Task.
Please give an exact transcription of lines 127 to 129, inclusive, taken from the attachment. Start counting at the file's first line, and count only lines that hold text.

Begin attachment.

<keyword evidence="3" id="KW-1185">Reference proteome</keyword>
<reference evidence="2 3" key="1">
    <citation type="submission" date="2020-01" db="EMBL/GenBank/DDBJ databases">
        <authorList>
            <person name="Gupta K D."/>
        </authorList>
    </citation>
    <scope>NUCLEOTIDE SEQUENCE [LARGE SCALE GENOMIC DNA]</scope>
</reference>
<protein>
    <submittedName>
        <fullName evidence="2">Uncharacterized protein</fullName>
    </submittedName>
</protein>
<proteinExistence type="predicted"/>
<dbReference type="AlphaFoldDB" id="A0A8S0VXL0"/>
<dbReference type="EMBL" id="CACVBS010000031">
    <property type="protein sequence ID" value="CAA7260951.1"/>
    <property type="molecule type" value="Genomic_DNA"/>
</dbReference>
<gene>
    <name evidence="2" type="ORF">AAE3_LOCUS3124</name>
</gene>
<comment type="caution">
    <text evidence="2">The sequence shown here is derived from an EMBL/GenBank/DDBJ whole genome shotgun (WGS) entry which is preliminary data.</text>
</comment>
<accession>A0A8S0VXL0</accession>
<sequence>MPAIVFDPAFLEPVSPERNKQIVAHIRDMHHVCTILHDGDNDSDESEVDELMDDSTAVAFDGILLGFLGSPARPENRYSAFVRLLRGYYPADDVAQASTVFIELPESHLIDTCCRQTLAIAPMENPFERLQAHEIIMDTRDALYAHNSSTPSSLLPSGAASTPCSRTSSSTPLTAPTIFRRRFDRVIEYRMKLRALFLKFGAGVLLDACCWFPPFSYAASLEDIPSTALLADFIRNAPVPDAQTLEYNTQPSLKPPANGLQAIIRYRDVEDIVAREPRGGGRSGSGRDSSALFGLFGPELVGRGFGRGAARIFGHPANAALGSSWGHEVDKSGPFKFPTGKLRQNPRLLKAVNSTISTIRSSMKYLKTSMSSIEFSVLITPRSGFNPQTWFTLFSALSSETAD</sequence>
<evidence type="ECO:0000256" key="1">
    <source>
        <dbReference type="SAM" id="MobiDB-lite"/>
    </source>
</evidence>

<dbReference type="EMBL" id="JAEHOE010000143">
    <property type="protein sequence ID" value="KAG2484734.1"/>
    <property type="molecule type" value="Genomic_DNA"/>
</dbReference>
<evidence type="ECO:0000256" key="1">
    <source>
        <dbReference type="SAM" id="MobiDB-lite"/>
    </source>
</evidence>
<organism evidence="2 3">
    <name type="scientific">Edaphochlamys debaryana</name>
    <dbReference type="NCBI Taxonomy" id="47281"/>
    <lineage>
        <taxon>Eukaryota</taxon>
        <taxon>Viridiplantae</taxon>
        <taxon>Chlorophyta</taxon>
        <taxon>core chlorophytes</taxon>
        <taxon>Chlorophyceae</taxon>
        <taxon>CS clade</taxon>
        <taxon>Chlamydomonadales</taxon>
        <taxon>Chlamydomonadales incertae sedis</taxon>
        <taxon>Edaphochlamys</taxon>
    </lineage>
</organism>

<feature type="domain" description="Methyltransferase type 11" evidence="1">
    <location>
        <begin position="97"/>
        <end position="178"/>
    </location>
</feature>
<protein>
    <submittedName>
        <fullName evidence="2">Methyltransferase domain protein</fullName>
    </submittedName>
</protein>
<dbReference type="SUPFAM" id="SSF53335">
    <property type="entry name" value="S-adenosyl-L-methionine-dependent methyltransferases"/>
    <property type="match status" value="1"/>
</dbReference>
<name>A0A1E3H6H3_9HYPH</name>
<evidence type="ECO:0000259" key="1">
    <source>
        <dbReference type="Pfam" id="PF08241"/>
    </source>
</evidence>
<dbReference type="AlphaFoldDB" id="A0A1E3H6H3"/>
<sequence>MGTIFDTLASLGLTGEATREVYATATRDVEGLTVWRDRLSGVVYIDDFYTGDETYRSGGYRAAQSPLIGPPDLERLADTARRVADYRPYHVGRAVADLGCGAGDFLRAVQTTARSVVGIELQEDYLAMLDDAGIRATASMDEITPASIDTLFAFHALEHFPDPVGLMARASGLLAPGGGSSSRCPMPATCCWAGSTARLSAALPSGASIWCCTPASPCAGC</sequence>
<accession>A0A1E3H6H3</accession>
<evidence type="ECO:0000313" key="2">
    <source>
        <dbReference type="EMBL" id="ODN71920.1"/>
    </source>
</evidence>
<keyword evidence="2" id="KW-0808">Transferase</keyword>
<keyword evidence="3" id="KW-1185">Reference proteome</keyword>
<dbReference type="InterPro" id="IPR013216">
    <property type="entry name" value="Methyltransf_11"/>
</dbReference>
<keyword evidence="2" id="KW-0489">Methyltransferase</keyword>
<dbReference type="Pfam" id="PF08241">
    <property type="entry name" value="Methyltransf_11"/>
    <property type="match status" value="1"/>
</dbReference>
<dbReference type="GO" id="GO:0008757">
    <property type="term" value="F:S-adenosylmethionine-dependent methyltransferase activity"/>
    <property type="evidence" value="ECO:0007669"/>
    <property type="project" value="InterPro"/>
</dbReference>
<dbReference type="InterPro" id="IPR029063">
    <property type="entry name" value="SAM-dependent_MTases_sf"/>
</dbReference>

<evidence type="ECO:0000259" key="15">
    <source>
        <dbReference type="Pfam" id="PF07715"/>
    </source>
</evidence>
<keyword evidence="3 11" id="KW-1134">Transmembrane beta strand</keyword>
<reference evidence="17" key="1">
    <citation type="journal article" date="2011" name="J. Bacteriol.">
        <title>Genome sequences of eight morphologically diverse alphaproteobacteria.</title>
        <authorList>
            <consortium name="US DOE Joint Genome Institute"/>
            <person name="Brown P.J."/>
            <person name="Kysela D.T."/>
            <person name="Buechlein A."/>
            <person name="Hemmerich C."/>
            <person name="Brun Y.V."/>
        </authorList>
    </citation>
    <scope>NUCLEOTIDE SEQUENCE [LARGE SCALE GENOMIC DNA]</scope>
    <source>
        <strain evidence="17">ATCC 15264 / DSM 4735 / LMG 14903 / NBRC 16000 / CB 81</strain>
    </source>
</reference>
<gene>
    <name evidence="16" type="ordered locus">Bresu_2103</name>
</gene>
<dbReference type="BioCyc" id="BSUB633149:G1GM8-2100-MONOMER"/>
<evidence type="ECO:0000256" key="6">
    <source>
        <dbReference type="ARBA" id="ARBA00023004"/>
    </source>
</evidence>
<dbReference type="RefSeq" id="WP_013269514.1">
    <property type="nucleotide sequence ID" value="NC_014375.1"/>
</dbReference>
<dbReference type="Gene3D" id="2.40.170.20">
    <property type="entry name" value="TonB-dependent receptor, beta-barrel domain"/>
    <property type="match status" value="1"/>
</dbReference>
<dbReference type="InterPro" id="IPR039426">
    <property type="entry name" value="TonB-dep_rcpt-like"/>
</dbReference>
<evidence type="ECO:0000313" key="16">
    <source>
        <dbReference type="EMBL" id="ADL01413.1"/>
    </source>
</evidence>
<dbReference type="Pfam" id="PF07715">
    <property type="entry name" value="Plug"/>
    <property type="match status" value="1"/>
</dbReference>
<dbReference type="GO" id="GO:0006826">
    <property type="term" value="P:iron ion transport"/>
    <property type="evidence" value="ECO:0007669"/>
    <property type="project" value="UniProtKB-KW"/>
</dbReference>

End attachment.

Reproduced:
</reference>
<gene>
    <name evidence="16" type="ordered locus">Bresu_2103</name>